Dougan v Bike Events Ltd: permission to appeal refused by the Court of Appeal

Spencer Turner provides an update on the Claimant’s application for permission to appeal to the Court of Appeal. The claim, in which the Defendant was represented by William Audland QC and instructed by Michael Gwilliam of Plexus Law, concerned an accident during a cycling sportive, a mass participation cycling event, on 4 September 2016. Our previous article setting out the background and discussing the outcome of the case can be found here.

The Claimant’s Application for Permission to Appeal

The Claimant’s application for permission to appeal was considered by Lewison LJ. The Claimant’s principal ground of appeal was that the trial judge failed to balance the evidence in reaching his conclusions. To succeed with this argument, the Claimant was required to demonstrate that the trial judge’s conclusion was rationally insupportable: Henderson v Foxworth Investments [2014] 1 WLR 2600.

In respect of the trial judge’s finding that the Defendant had not carried out a proper risk assessment, Lewison LJ stated that in order for the lack of a risk assessment to be directly causative of an injury it must be shown that a suitable and sufficient risk assessment would probably have resulted in a precaution being taken which would probably have avoided the injury: Uren v Corporate Leisure (UK) [2011] EWCA Civ 66 at [39].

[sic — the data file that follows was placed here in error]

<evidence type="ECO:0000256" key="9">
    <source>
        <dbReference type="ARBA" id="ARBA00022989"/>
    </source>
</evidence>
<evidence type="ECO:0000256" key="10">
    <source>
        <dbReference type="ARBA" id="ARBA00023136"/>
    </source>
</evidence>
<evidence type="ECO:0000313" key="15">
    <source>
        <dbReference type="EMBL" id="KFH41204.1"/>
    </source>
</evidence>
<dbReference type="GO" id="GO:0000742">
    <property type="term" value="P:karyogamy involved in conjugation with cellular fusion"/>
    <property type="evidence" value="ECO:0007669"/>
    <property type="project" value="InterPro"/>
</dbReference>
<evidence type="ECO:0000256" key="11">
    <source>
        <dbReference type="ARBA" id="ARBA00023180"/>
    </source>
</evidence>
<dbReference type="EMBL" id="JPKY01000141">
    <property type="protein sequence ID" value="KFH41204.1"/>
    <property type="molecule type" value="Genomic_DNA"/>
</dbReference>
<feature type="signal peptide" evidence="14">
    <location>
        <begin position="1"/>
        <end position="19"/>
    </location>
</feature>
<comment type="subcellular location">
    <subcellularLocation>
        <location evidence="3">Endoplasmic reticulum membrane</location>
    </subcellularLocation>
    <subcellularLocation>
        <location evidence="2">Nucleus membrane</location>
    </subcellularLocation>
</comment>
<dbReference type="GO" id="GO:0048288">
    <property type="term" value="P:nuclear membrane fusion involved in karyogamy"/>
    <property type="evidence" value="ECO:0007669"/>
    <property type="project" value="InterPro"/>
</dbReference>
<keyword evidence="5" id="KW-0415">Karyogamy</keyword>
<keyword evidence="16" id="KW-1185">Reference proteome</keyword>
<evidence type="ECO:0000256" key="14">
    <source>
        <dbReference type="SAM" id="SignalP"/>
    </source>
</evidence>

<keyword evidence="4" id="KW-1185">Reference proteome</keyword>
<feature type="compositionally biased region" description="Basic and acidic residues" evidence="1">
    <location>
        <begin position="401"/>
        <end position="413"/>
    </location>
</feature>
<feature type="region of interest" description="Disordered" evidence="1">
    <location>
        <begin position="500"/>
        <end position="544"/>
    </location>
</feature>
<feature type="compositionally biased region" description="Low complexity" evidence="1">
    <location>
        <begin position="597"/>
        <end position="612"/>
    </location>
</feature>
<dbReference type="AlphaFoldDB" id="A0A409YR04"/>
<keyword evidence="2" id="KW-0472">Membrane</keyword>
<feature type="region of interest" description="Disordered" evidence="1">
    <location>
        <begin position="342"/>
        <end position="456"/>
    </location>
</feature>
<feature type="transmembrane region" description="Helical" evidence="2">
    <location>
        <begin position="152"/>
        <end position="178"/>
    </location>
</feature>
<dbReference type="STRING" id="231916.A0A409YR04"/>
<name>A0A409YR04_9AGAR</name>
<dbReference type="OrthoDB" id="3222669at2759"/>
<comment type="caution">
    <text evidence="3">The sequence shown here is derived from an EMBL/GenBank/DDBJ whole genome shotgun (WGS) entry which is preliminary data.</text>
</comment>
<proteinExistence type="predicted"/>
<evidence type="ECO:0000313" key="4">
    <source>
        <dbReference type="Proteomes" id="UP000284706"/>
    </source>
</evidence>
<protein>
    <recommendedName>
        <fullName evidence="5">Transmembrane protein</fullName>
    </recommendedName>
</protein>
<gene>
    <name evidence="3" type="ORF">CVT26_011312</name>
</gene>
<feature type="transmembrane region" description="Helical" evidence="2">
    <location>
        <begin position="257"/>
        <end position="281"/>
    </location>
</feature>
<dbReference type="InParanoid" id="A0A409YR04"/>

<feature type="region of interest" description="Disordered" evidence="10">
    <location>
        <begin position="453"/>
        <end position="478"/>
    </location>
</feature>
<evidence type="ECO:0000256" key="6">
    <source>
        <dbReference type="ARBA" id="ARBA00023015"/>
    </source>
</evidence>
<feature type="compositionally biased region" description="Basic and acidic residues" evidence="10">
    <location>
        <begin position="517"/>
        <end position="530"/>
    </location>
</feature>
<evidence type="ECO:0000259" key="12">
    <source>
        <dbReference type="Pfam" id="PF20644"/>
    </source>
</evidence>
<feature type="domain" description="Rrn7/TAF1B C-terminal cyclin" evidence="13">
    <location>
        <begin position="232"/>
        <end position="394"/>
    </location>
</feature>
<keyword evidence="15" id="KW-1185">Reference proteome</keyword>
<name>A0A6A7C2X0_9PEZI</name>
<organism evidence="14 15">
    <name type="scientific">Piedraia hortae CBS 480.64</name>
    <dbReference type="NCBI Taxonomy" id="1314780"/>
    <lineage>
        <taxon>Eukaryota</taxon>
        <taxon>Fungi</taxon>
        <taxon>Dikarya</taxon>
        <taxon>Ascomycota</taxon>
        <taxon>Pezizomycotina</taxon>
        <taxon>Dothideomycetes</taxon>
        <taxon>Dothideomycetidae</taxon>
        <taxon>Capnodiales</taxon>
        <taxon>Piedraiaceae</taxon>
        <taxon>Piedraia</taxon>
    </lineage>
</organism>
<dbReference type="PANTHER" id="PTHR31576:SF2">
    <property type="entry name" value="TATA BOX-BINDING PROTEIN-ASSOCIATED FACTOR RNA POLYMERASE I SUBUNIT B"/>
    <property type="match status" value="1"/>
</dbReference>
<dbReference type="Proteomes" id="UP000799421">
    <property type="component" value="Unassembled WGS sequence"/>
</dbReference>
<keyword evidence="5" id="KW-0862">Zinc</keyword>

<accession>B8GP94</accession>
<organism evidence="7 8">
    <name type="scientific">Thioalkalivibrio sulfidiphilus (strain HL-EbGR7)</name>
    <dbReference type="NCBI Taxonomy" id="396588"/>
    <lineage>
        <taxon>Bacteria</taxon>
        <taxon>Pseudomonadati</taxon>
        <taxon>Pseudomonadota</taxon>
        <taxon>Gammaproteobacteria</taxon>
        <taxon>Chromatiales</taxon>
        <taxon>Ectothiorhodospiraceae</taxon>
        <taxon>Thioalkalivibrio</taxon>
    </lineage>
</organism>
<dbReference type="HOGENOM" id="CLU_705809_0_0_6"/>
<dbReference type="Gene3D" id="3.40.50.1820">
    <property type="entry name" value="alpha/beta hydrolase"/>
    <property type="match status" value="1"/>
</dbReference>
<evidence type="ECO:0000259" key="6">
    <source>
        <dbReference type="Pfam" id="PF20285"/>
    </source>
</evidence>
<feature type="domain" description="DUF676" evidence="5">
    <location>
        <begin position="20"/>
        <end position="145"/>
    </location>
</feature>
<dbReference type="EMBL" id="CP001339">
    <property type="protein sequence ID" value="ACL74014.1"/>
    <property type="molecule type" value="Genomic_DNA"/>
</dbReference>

In establishing what a risk assessment would have shown, the trial judge found that if the Defendant had carried out a risk assessment, it would have concluded that no additional precautions were necessary. Four reasons were given for that conclusion at [50] based on the evidence. Lewison LJ considered that it could not be successfully argued by the Claimant that no reasonable judge could have reached that conclusion.

In respect of causation the trial judge found that the Claimant was riding too fast and either did not see or chose to ignore the signage [39], that the Claimant ought to have been aware that the event was not a race and that it was his responsibility to ride in accordance with the Highway Code and road conditions at the time [45]. The trial judge’s conclusion that the accident “might have been avoided” had there been additional signage did not amount to a finding that the accident “probably would not” have happened.

Lewison LJ considered that judge’s conclusions on apportionment to be unassailable and dismissed the Claimant’s application for permission to appeal because the application did not have a real prospect of success.